The Berkshire Eagle from Pittsfield, Massachusetts on October 22, 1960 · Page 5
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The Berkshire Eagle from Pittsfield, Massachusetts · Page 5

Pittsfield, Massachusetts
Issue Date:
Saturday, October 22, 1960
Page 5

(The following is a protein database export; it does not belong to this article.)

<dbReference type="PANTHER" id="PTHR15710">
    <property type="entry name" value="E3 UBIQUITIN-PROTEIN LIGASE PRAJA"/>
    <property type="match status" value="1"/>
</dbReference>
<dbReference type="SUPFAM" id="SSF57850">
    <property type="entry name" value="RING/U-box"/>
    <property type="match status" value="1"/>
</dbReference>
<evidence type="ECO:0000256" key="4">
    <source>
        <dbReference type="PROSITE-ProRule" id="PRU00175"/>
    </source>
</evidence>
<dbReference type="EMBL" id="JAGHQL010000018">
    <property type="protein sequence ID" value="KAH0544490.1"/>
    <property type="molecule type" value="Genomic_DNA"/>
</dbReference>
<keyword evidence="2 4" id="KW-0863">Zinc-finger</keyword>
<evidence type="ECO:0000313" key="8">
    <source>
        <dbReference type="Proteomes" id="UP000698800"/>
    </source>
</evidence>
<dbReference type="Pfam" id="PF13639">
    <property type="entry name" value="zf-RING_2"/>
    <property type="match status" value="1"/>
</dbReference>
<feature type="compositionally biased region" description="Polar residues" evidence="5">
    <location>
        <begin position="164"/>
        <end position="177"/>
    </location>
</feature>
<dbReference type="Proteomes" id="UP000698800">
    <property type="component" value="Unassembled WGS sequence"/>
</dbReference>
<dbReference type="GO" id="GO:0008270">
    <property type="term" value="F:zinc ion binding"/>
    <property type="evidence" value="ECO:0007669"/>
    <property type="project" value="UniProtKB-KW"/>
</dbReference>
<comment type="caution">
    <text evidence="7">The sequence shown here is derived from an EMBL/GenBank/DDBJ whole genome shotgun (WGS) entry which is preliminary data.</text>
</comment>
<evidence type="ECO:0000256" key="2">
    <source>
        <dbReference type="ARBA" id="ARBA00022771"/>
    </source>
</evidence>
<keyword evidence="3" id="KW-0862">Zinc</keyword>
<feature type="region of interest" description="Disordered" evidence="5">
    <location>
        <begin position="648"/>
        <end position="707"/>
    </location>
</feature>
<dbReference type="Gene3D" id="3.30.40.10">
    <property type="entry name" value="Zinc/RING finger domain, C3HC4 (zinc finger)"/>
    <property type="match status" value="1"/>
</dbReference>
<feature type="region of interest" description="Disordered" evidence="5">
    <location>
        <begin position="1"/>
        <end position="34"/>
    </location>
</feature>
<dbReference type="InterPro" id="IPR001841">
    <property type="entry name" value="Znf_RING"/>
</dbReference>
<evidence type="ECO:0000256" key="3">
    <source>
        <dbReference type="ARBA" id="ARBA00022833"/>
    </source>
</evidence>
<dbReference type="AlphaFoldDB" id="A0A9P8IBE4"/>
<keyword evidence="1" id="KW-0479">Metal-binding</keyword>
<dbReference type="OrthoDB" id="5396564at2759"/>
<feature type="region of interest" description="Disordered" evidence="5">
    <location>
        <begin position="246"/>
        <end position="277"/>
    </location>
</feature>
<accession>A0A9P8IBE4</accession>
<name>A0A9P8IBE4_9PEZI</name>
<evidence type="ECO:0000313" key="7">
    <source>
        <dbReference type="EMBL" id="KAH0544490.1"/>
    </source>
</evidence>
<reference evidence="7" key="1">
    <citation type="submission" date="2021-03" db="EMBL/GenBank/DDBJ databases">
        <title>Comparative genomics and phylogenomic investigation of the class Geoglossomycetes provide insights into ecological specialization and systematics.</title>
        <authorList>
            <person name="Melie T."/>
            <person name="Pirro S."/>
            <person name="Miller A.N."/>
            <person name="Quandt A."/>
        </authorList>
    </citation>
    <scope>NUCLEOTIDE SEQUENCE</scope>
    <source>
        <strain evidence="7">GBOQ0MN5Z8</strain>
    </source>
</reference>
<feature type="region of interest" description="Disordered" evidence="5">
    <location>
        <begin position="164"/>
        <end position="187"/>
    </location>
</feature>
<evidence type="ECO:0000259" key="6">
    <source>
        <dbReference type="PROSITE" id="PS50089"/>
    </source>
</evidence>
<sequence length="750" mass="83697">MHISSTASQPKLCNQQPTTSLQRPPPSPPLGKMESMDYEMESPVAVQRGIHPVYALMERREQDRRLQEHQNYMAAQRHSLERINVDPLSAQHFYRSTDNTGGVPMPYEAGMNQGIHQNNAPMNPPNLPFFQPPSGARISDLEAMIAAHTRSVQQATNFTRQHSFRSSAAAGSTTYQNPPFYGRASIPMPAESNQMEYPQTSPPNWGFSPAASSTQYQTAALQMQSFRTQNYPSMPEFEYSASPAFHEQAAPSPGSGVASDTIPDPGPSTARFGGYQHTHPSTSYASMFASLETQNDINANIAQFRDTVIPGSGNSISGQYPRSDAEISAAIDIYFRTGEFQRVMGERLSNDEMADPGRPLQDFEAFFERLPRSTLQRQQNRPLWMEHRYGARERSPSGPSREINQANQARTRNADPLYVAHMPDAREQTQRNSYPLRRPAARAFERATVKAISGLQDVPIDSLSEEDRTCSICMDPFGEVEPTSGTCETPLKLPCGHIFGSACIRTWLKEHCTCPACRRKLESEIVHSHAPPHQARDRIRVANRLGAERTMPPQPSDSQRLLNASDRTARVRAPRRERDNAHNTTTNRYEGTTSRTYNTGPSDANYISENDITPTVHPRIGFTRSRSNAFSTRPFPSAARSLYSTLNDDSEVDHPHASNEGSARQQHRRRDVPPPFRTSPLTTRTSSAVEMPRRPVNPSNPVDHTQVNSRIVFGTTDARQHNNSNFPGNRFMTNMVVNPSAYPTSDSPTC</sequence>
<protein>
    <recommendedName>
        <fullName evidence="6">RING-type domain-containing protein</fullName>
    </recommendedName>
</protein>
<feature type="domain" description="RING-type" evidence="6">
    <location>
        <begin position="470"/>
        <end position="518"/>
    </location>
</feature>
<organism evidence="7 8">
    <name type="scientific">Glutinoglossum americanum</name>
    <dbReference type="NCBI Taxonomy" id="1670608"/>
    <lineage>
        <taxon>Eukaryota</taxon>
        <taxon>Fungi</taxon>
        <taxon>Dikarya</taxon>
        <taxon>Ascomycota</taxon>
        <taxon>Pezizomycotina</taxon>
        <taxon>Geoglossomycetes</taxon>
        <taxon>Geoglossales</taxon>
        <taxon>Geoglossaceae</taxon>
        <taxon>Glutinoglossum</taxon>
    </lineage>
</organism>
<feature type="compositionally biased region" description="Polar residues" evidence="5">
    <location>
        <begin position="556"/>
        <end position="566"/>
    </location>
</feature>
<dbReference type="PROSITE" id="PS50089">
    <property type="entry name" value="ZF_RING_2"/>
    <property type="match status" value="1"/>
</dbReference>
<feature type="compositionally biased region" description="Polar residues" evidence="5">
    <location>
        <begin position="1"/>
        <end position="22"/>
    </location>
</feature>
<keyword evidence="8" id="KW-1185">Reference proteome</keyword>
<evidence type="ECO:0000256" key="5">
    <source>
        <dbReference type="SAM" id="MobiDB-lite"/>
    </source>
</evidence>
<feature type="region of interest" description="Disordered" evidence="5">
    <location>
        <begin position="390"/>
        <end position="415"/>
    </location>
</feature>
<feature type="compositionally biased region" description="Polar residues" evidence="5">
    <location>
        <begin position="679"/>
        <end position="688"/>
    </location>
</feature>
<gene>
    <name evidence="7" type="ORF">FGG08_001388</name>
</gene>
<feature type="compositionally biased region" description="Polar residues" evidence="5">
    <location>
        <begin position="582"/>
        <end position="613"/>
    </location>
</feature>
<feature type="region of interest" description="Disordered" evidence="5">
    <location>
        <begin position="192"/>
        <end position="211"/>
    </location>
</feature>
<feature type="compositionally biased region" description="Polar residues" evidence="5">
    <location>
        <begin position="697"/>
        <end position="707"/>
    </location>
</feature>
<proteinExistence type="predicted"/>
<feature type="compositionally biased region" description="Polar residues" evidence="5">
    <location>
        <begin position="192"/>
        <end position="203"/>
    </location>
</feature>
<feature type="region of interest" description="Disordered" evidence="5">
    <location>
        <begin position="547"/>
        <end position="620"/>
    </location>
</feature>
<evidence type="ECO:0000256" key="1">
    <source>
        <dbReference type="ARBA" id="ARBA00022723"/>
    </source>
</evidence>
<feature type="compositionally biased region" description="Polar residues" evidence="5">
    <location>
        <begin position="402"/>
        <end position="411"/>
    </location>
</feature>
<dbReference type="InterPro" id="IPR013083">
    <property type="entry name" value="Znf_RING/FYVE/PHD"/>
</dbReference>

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Marriage intentions Ronald Elmer Conrow, ton. and LeNoir Eileen Flaro. 23 Dalton Ave. Charles Francis Cornwell, Hinsdale, and Annie Ruth Kipp Crosby, 9 Dalton Ave. "Louis Joseph Battisgo, Albany, N.Y., and Irene Mary Gentry Tomisman, Albany, N.Y. S«rg« Kalinowsky, 38 West Housatonic St.. and Fay Anita Silvano, 15 Seymour St. .-Clark Henry Gable, 219 Rob- bipc Ave., and Jane Elizabeth Kara, 146 Montgomery Ave. Edward A. Stocklev *? Miss Alice Crisp. Wed in Florida -JilAMI. Fla.--Miss Alice Ruth -.* i Crisp, daughter of Mr. and Mrs. Ralph Lee Crisp of 3089 Northwest First St., was married Oct. 12 to Edward Anthony Stockier, son of Mr. and Mrs. William R. Rogers of 114 Danforth Ave., Pittsfield, Mass. The Rev. Forrest H. Watkins of Coral Baptist Church performed the double-ring ceremony at the bride's home. A buffet supper for the immediate families and the wedding party followed. The bride wore a short bouffant whit* lace wedding gown and had · finger-tip illusion veil attached to a sequin and seed .pearl tiara. She carried a bouquet of orchids and lilies of the valley. Mrs. Charles Naylor was matron of honor, and Charles Donald Warner was best man. After a honeymoon at Miami Fords Married 50 Years Mrs. Edward A. Stoekley live in Beach the couple will Miami. Mrs. Stocfcley, a dental hygienist graduated from Miami High School and Baylor University College of Dor.tistry, Dallas, Tex. ' She is ; member of the American Denla Hygienists' Association and its Florida and Miami societies. Sht also. is a member of the Venture Club of Coral Gables. Mr. Stoekley attended Pittsfield High School and is employed in a cleaning establishment in Miami, 'in La Porte, Ind. Llbrlnl Mr. and .Mr*. Dean W. Ford of 33 Gale Ave. observed their 50th wedding anniversary at a family party last Sunday Plans Are Complete For 'Tea for Tom' Tomorrow' Afternoon Mrs. Norman B. Hollister today announced that the following stores will take part in the fashion show for the "Tea for Tom" at the Wendell-Sherwood Hotel Sunday from 3 to 5 p.m.-in honor of Mayor Thomas J. O'Connor of Springfield, candidate for United States Senator. Stores are Elise Farar, Robinson's, Yezzi, Holden Stone, Lisieux Shop, Marsten's Ski Den, Smith's Fur Shop, and Callahan's Hat Shop. Music will be furnished by Frank Mullen on the piano, Thomas P. King, violin; and Morton Wayne, clarinet. Representatives from Springfield, Boston and other parts of the state will be -on hand. - They are members of Mr. O'Connor's committee. · In addition to tha members of the committee Miss Nan Harrigan of Daiton is chairman for the town of Dalton. . . . Miss Patricia Dreenan of Pitta- field will be the commentator. Anyone interested in attending may call Miss Keye Hollister for invitations. Hillcrest Auxiliary Plans Rummage Sale Mrs. Arnold C. Phelps has been named chairman of a rummage sale by Hillcrest Hospital Auxiliary! ·"riday from 9 a.m. to 2 p.m. at 357 North St. Mrs. Edward T. Wallace will be vice chairman. All clothing will be in good condition with sizes marked. Dishes, oys and furniture also will be available. Anyone who wishes to have articles collected may call Mrs. Phelps or Mrs. Wallace, Temple Sisterhood Plans Sale Tuesday .Temple Anshe Amonim Sisterhood will hold its semiannual rummage saie Tuesday, beginning at 10 a.m. in the temple rooms. Chairmen are Mrs. Burton V. Cop- Ian, Mrs. Alfred Korkin,- and Mrs. Richard Kaufman. Furniture and drapreies, as well as clothing, will be on sale. Many new items are included. Members are to bring sale items to the temple." Those unable to do so may call' one of the chairmen for collection. Social Briefs Mr. and Mrs. Alexander Donabie of 347 Springside Ave. have as weekend guest Horace Elliott o Torquay, England, who is en route home after visiting his daughter CALL.J. W. GULL for prompt delivery of AW HEATING OIL .with . . . .HO4, * great new additive from Easo rea«arefi that makes the new premium-quality Eeso Hest- 'ing Oil super-clean burning. . It allow* your oil burner to operate more efficiently, giving yon mort heat, «nd more economical heat. For dtpmdablc, economical horn* heating, call today. nut. «. i p« ··. Let Gull's Oil Truck Stop with the 'Watchdog' on Top New Recording By Morrell Out Tuesday A new record cut by George C. Morrell, M4 North St., for the Milo Recording Co. will b* released Tuesday. Mr. Morrell lings two songt on he record, which was made under the Milo Company'i "Cool" label. The songc are "Mailman" and "Is It True what they say about Dixie?" He it accompanied by Shorty Warren and hit Western Rangers Mr. Morrell is a city fireman and coach of the Tyler Aces' baseball team. He is married to the former Marjorie Mae Vincent The couple have one son. On Monday Mr. Morrell will appear at the Cop* in Secaucus. N.J. where he will sing with the Warren Band. "THE SYNTHETIC STRIKE AGAINST GENERAL ELECTRIC AF Asks Public Aid Knowledge Of Ball Lightning BEDFORD, Man. (DPI)--"Ku- gelblitz," the phenomenon of ball lif htning, had Air Fore* research er« guessing Friday. Several pilots have reported seeing the ball - type lightning in recent months. Admitting its knowledge of the peculiar "exploding" lightning is sketchy, the electromagnetic ra diation laboratory of the Air Force's Cambridge Research Laboratories at Hanscora Field Friday asked the public for help. Ball lightning, the Air Force said, has the following characteristics: Usually associated with thunderstorms, prefers confined areas, moves independently of the wind, maintains a constant dia meter about the size of an orange and sometimes explodes violently v ln color the Kugelblitz may be red, orange, yellow, white or blue Pilots or civilians spotting the phenomenon are asked to call the K. of C Re-elect* Hart Supreme Knight NEW YORK (UPI) -- Luke E. Hart of St. Louis, Friday today was unanimously re - elected to the office-of supreme knight at the regular quarterly meeting of the board of directors of the Knights .of Columbus. The board also unanimously elected John W. McDevitt, of Waltham, Mass, to the office of depu ty supreme knight. Hart has held the office of 'supreme knight since 1853. Me Devitt succeeds William J. Mulligan oi Hartfqrd. Conn. - who had served as deputy supreme knight since 1949 and wished to retire but who will continue to serve as supreme master of the Knights of Columbus fourth degree. The .Berkshire Eagle, Saturday, Oct. 22, 1960--$ laboratories at Hanscom Field. However, the Air Force warned that Kugelblitz (fast - moving ball) is not to be considered with the aura of flying saucers or witches on a jet propelled broomstick. $2.85 G«H $5,000 Ye*, a man age 30 can jet $5,000 of Sarinfi Bank Life 5-Year Renewable Terra Insurance for only $2.83 monthly. For sge 20 il'i 12.25; 25, 12.50; ». $3.45; 40, $4.35. Annual dividends reduc* these costs even moral Ask lor folder giving exact rates at your age. CITY SAYINGS BANK 11* JC.rtk St. Opt* Tkmr.. IT«. « * I T»L WILSON'S GARDEN CENIER On the Pittsfield-Lenox Road OPEN MONDAY CYC Movies The fourth weekly showing of the CYC Cinema will take place at the Catholic Youth Center this aft ernoon from 1:30 to 4. The feature show will be a wild horse story in Technicolor. Also on the program will be a full color cartoon and thi finale will be Chapter Three of thi Flash Gordon serial. A small admission will b charged. Special prizes will bi awarded to those who break th lucky balloons. FREE GREASE JOB With Every . OIL CHANGE During OCTOBER at DOUG SMITH'S Amoco Station MAIN. STREET Lanesboro Dial 3-4181 J. W. GULL OIL and COAL 24-Hour Watchdog Service 243 West Housatonic St. LOW INTEREST HOME IMPROVEMENT LOAN PERSONAL LOAN DEPARTMENT PITTSFIELD NATIONAL BANK "Peace is not advanced rewarding force" We think General Electric employees, their neighbors in the communities and the public at large deserve to know why General Electric has stood firm against an irrespon- sble and senseless strike. The Pre-Strike Offer The offer available to IUB President James B. Carey before he called his strike included everything that was warranted by any reasonable standard. · Eighteen months of intensive research and field work went into the background of this offer. · Ten weeks of negotiations went into the development of this offer. · All pertinent facts, trends, evidence and opinions available from any source were carefully considered in working out the pre-etrike offer-which included significant improvements in the Company's original proposals of August 30, in Response to specific suggestions of the union bargaining committees. Should th« Strike Change the Offer? There has been no significant change in the situation since Mr. Carey called his strike, except the strike itself. · · There has been no significant change in the current economic picture or in the outlook for the future since the pre-strike offer was made. · The Company has uncovered no significant (information not hitherto considered--and none has been offered by the union--to indicate the pre- strike proposal should be changed. · Mr. Carey's IUE accepted similar proposals elsewhere. Everything that has happened since Mr. Carey has called hig strike confirms that the pre-strike offer was right .for employees, for the Company, for communities. More and more employees havt been coming back to work every day--approximately 200,000 employees are now on the job. More and more unions have worked .out agreements on the offer until there are ' more than 65 unions enjoying the new pay; and benefits. More and more' IUE represented employees have expressed their dissatisfaction with the strike, and thousands have came back to work. More and more community spokesmen have been raising, questions about the need for this strike when the Company's pre-strike offer improves even further an already superior General Electric job package. Thus, there has been no reasonable basis for changing the pre-strike offer. The only basis at all for changing it is Mr. Carey's unreasonable strike. Why the Company Has Not Yielded to Mr. Carey's Strike Yielding to Mr. Carey solely on the basis of his strike would not be yielding to reason ; it would be yielding to force. Yielding on this basis would not be yielding to the persuasions of collective bargaining, but to coercive bargaining. It would be yielding to many Instances of rigged strike votes . . . tactics which have been relied upon to enforce this strike on many unwilling employees and communities. It is not being reasonable to yield to tht unreasonable. It is. not constructive to submit to the destructive. Peace is not advanced by rewarding forc«. GENERAL® ELECTRIC PITTSFIELD PULNT1 f